The Thyroid and Parathyroid are located in the same area and can be found in the same slides:
Parathyroid in (A) the egg shaped dark stain in this picture with(B) Thyroid
Terms to know:
Follicular Cells- produce hormones T3 and T4
Parafollicular Cells (C-cells)- produce Calcitonin
Thyroid follicles and colloid The simple cuboidal epithelium lining the follicles produces the thyroglobulin which is stored in the colloid follicles. Later it is taken back up by these same cells, cleaved, and released as T3 & T4.
The thyroid gland is composed of many spherical hollow sacs called thyroid follicles. In this tissue section, each follicle (A) appears as an irregular circle of cells. The principal cells, which surround the follicle are simple cuboidal epithelium. These follicles are filled with a colloid (B), which usually stains pink. The principal cells use the thyroglobulin and iodide stored in the colloid to produce the primary thyroid hormones - including thyroxine.
Between these follicles are the parafollicular cells (C) which produce calcitonin.
Parafollicular cells (C Cells) release Calcitonin.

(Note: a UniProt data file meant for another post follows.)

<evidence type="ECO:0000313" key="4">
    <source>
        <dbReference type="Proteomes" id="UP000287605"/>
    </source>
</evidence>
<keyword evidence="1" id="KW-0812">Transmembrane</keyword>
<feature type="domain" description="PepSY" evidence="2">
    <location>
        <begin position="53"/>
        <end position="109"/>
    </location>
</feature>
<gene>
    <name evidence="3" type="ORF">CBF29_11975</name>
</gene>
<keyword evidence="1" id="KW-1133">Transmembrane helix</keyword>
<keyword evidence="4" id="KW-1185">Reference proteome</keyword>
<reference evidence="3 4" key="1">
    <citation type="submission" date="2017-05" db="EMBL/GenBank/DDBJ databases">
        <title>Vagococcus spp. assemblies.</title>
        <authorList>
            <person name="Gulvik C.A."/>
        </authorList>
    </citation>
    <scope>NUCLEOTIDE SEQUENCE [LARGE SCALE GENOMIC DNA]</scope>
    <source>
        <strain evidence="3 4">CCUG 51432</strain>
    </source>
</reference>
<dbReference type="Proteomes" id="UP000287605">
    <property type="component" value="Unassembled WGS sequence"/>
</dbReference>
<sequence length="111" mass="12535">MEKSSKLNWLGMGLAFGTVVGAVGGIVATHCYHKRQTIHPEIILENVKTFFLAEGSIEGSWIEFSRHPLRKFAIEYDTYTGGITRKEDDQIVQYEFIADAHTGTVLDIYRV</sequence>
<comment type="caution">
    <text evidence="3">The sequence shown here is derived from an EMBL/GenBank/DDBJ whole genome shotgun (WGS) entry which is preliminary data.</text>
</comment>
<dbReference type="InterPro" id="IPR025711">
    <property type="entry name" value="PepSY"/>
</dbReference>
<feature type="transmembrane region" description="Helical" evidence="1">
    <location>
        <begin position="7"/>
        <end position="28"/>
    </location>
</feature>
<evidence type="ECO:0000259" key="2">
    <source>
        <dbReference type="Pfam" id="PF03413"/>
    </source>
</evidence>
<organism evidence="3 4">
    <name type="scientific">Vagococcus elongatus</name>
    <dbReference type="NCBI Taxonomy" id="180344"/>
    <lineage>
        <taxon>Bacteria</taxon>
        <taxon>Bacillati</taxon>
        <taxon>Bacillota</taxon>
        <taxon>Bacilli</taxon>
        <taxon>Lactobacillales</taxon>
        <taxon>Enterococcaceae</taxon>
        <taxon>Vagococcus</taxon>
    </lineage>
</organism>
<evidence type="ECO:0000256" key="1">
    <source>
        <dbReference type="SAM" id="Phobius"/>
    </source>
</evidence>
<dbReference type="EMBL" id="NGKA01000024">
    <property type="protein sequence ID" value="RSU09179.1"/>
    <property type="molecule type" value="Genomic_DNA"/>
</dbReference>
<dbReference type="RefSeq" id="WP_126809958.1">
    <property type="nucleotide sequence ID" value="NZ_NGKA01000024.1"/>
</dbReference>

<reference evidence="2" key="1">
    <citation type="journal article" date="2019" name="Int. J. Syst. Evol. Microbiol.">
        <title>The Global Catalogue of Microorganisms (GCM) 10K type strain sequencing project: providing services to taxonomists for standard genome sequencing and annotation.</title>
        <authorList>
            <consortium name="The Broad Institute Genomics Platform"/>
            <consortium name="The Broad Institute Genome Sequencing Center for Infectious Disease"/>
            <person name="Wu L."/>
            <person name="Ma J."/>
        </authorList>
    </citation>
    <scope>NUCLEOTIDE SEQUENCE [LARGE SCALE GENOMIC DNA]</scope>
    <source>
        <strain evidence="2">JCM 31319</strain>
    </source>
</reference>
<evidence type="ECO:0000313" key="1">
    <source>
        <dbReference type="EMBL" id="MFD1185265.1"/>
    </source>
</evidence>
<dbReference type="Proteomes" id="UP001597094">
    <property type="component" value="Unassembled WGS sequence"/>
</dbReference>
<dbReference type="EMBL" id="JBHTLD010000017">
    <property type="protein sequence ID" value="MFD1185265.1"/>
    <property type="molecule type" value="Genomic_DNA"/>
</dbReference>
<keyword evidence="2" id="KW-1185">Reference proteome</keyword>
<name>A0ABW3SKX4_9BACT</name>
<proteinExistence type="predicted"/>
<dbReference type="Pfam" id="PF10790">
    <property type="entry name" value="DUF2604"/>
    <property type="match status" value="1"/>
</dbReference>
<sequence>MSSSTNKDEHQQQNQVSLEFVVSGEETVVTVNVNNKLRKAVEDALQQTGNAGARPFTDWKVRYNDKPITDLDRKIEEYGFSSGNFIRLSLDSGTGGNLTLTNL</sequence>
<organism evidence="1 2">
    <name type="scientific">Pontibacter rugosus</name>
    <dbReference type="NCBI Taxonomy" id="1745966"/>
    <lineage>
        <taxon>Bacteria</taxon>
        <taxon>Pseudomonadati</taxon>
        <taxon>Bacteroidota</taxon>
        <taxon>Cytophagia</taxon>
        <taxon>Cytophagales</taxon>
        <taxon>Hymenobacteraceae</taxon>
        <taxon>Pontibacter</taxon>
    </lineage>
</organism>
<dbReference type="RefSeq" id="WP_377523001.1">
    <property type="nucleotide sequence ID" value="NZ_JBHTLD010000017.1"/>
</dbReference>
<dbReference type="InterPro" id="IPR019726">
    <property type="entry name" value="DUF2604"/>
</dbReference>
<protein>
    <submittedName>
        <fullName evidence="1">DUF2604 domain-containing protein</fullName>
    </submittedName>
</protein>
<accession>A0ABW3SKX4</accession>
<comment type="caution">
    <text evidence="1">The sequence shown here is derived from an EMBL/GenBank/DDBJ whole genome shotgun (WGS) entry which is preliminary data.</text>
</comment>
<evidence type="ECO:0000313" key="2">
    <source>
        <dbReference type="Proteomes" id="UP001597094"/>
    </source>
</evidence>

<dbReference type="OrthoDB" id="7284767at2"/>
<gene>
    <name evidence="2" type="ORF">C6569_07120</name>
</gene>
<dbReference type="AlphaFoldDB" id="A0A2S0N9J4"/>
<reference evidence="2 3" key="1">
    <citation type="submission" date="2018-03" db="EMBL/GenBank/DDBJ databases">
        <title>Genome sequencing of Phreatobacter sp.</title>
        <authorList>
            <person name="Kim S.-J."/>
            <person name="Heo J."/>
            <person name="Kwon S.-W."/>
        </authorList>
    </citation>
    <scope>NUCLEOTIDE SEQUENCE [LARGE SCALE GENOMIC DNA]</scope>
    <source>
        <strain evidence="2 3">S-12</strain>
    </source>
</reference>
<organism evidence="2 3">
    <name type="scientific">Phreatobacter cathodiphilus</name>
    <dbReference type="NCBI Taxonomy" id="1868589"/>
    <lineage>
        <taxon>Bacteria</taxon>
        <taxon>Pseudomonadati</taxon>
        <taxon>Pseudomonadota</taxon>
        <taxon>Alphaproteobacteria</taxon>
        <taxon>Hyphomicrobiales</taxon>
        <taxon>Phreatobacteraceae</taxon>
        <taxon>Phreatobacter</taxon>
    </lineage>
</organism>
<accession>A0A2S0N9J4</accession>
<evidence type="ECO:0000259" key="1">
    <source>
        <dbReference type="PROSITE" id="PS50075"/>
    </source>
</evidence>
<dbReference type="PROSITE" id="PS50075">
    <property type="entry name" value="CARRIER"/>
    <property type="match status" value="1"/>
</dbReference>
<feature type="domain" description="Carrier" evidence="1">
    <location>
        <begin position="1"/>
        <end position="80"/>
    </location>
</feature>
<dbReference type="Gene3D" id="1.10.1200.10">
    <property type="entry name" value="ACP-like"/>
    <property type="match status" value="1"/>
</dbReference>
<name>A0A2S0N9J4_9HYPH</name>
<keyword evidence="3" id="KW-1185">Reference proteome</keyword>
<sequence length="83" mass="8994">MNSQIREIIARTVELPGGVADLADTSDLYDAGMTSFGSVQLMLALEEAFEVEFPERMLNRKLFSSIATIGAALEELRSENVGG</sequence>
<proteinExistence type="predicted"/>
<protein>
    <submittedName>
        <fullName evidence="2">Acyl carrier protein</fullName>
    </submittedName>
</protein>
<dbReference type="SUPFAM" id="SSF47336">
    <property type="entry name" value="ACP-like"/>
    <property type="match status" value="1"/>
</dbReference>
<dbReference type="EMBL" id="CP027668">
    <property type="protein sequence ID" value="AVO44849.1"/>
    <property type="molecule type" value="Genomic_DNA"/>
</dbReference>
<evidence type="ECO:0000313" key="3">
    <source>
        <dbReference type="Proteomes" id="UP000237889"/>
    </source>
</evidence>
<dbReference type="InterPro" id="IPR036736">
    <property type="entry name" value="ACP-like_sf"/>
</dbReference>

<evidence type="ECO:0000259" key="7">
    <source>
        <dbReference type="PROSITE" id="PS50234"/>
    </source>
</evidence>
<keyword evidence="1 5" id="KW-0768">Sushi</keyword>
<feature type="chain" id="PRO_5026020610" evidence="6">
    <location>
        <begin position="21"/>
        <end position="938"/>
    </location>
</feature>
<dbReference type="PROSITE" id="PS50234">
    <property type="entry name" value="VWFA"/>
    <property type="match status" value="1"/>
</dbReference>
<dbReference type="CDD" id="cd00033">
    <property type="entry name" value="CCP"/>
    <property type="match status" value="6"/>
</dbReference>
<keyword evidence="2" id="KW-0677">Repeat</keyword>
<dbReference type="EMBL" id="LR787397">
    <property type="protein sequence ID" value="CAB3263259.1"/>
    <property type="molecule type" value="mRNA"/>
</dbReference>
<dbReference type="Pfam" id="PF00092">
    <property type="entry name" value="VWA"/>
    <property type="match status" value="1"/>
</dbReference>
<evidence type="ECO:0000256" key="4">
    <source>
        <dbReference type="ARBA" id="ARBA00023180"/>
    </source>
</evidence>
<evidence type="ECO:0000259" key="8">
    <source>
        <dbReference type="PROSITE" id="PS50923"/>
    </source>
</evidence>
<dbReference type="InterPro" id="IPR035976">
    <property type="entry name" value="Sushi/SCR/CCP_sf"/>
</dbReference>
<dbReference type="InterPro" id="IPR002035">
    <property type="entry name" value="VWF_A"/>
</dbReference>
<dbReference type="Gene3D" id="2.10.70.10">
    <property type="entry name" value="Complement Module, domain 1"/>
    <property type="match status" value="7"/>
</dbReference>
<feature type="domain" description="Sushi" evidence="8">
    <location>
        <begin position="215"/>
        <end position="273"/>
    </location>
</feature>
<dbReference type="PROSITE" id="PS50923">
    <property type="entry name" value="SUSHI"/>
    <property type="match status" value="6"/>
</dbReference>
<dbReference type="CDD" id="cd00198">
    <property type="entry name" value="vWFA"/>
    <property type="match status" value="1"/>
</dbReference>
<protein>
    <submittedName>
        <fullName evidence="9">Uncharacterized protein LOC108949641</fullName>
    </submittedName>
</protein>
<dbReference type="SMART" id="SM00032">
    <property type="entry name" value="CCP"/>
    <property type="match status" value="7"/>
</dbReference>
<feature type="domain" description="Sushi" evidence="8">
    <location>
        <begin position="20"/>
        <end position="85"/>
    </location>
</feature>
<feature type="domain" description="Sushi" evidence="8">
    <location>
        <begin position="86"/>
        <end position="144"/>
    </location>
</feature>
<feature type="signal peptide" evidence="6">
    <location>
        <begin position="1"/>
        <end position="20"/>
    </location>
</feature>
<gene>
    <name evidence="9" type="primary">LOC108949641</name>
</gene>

Terms to Know:
Chief Cells- secrete parathyroid hormone (PTH)
The parathyroid consists chiefly of chief cells (duh!). The chief cells are small cells arranged into curvilinear cords. Parathyroid chief cells secrete parathyroid hormone (PTH)(again, duh!), which stimulates osteoclast activity and thus raises the blood calcium level. PTH thus works antagonistically with calcitonin (from thyroid C cells) to regulate blood calcium.
The parathyroid also contains oxyphil cells (see next photo)
Parathyroid at higher power, showing that the cells are actually tightly packed epithelial cords. The larger, pale pink cells in the middle and to the right are oxyphil cells; they have a smaller, darker nucleus and relatively larger amount of cytoplasm than the majority of cells, which are called chief cells (to the left in the photo). The chie f cells secrete parathormone; the significance of the oxyphil cells is not clear.
For more Thyroid/Parathyroid fun check out Lumen Lab's Slides